Friday, December 30, 2022

Thoughts on SWFL economy and moving from house to an apartment

One of the indirect consequences of Hurricane Ian was that it motivated my landlord to sell the house in Bonita Springs that my spouse Rhonda and I had been renting and living in since 2012.

Initial rent for the house was reasonable, and it went up just 16% from 2012-2022, which was less than the 29.7% cumulative rate of inflation in the US from 2012-2022 ( So we were actually getting a little better deal on rent in 2022 than in 2012. Of course that assumes that university faculty salaries in Florida kept up with inflation over that time period, which they didn't quite do, but since I got promoted from assistant professor to associate professor in 2018 we were alright.

Unfortunately, the less-than-inflation rate of rent increase that we experienced from 2012-2022 was extremely atypical for the area. Every other place in SW Florida was experiencing insanely high rent inflation, like 300% from 2012-2022. I.e., a small house like ours could rent for $2850 (or more) now. This was probably another part of our landlord's motivation to sell.

The first wave of sticker shock hit me when we started searching for a new place and realized the single family homes for rent were all some combination of: A) way too expensive, B) way too far away, and C) not available. So I was like, "Dang, I guess we have to switch down to an apartment." The second wave of sticker shock was realizing that even the single bedroom apartments in our area were a lot more expensive per month than the house had been. So I was like, "Holy moly, I have to pay way more per month AND give up the longboard windsurf and paddleboards that I built my outdoor recreation, exercise, and social routine around for 10 years? YUCK!" The sacrifices Rhonda would be making would be of similar order, including giving up space for visiting family, arts and crafts supplies, writer's library, home office space, etc.

One ray of hope and consolation was the prospect of moving closer to work and reducing my commute to bike-able distance. That was a tough thing, though, since near the FGCU campus you have to pay at least as much for a 1 bedroom apartment as you would pay for a 2 bedroom apartment with a 30 minute commute. There were some fraught negotiation surrounding the size vs. distance tradeoff, amid the stressful labor and expense of filling out endless electronic forms for multiple apartment applications. In the end the smaller but closer apartment won out, and we signed the lease.

Moving was accomplished with a rented Penske truck between the 12th and 15th of December, and the two dogs and two humans that comprise our family unit have now been fully transplanted to the apartment, at "Longitude81" behind Hertz Arena, where the Everblades play hockey. The watersports gear I didn't sell is convalescing at friends' houses- the 14' Riviera paddleboard in my old neighborhood, and the 14' Fanatic paddleboard and 11'8 Exocet Windsup in a colleague's backyard storage unit. I've so far made one trip back to the old neighborhood to paddle the Riviera, and one trip to Bunche Beach in Fort Myers to windsurf with the shortboard that now lives permanently in my minivan. So it looks like I will preserve my watersports hobbies in some form, but to get enough exercise I'm also going to have to jog and use the little gym room at the apartment complex.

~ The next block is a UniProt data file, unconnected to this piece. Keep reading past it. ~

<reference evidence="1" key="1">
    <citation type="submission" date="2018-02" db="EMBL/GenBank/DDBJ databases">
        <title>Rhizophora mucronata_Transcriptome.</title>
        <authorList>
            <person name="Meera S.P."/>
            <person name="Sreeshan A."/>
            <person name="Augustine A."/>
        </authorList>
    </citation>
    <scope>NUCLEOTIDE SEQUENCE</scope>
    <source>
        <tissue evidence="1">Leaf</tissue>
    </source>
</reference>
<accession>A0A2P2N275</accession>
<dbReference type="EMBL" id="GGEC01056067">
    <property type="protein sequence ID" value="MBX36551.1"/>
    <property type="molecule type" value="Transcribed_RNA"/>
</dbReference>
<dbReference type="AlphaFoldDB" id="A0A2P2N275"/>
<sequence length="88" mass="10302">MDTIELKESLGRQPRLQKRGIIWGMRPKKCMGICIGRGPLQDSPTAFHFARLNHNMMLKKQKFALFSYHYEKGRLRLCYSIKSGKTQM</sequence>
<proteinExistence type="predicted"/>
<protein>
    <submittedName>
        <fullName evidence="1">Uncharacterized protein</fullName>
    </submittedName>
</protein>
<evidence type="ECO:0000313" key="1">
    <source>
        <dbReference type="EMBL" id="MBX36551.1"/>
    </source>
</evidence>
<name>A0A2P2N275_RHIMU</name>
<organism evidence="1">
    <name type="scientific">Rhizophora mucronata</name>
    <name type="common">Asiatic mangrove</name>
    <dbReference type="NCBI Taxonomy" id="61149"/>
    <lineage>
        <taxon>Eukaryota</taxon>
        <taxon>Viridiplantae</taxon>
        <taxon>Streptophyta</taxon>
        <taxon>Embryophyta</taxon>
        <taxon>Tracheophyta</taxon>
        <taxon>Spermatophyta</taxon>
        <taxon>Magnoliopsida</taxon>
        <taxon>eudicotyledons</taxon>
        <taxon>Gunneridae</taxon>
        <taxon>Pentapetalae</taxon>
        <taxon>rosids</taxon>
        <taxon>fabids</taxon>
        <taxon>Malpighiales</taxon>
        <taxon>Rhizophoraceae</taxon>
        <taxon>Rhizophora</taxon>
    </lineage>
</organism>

One thing that's on my list to do is figure out exactly what watersports I can do at the lake on the FGCU campus, and when I can do them without getting hassled by the campus cops. Around two years ago I was getting a pretty good routine going of hydrofoil windsurfing on the FGCU lake, but then a campus police officer told me I could only do it when the lifeguards were on station at the lakefront, which I think rules out the after-work sessions I was getting. BEGIN BEACH ACCESS RANT: Beach and lake access in SW Florida was getting really difficult even before the storm. We've got miles of near-empty private beaches for rich people to look at from their mansions or condos, but not nearly enough public beach parking to accommodate inland residents and tourists. The post-hurricane closures of almost all the beaches in Lee County and North Collier County, combined with pathogenic bacteria, red tide fish kills, etc. has made the beach access situation even worse, of course. My partial solution would be to condemn the destroyed beachfront lots and let them be public parking areas but that would be anethema to the pro-privitization ethos of area leaders.

Ok, how do I wrap this up? I'm moving forward with all the optimism I can muster, but struggling with the demoralizing effects of current circumstances. I'm getting more politically charged against the rich-take-all, screw-the-environment, damn-the-poor economic trend that seems to have taken hold of the world, and particularly this peninsular state, as its effects are becoming more and more invasive in my life and the lives of my colleagues, friends, and neighbors. That anger is tempered somewhat by reminding myself that living more simply and eliminating my car commute is a good thing for the planet that I probably should have done anyway, and I still have the really important essentials like safe shelter and a beloved partner to share it with.